Historical arguments are structured like stories. This is true even for complex historiographical interventions. If you look at an academic piece that you consider historiographically innovative or important, you will find that these are often built with the structural blocks that creative writers use in plotting. For instance, creative writers often talk of the importance […]Read more "The Turn"
The Guardian columnist Simon Jenkins is very upset that the latest Hollywood take on Winston Churchill has him chatting to Londoners on the Tube. This is frustrating, Jenkins suggests, because it is an unnecessary falsification of the past. Jenkins is not a complete purist: he recognises the value of clearly fictionalised historical fictions, preferring television […]Read more "Why the Truth Is an Insufficient Ideal"
What suspense can there be in historical writing, given that the past is already settled? Plenty. History is never settled, which is why societies will always need historians. Even when the reader knows what the eventual outcome of events will be, historians inject suspense by pursuing their preferred questions: how and why. This is one […]Read more "Keep Your Reader Hungry"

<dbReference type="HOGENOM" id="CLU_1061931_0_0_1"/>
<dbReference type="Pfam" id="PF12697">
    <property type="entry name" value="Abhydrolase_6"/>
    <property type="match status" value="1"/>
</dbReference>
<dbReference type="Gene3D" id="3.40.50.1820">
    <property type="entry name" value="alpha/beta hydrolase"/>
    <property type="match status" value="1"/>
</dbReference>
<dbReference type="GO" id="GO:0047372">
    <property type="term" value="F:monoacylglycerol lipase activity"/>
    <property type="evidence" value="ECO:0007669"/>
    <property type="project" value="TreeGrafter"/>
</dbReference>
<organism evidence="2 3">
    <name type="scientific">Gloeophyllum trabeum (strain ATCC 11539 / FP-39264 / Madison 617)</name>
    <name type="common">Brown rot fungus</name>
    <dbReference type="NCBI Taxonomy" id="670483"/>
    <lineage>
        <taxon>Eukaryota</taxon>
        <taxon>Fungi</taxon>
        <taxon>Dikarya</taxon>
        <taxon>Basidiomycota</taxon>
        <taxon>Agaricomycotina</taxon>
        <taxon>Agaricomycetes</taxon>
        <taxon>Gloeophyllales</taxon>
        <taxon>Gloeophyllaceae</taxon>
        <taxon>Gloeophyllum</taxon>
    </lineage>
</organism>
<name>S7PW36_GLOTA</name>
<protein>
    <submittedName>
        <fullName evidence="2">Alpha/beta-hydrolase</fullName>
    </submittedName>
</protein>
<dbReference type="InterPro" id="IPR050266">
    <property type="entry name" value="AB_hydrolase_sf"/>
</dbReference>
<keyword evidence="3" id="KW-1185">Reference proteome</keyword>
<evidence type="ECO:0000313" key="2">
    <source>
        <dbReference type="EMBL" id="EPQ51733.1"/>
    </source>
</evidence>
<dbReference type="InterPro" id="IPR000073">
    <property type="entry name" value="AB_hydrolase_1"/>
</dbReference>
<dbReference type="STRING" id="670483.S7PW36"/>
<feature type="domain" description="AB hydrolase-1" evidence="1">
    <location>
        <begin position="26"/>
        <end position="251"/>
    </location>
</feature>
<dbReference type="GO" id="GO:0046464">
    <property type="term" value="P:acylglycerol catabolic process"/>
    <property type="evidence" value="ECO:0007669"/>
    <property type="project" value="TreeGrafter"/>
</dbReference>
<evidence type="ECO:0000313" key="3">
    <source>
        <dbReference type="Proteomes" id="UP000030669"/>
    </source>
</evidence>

Higher education is expensive. It is more expensive, in fact, than many people realize, because many of the costs of higher education originate with a set of activities that are not well understood by outsiders. ‘Teaching’ in its strictest sense is only one part of these costs. The most obvious other costs include ‘research’ and […]Read more "Value Judgements"
Historians produce imaginative fictions that convey truths about the past. I think we all know this. We might not reflect on it very often, but most academic historians will have read Hayden White or Keith Jenkins. Like a stone in your shoe, you carry with you a sense of this, which is irritating. You might […]Read more "The Historical Imagination"
There has recently been an important conversation where I work about reading lists for undergraduate courses. What am I actually setting my students to read? Do the things I set them represent a fair cross-section of research and primary sources in this area? I think that the students at UCL who first asked ‘Why is […]Read more "Crime, gender, and reading lists"
StoryingthePast are pleased to present a series of blog posts based on the ‘Creative Histories’ conference held in Bristol in July, and supported by the British Academy, Bristol Institute for the Humanities and Arts, and the Department of History, University of Bristol. The first post from Catherine Fletcher is live today, and the subsequent posts […] […]Read more "Creative Histories Blog Series"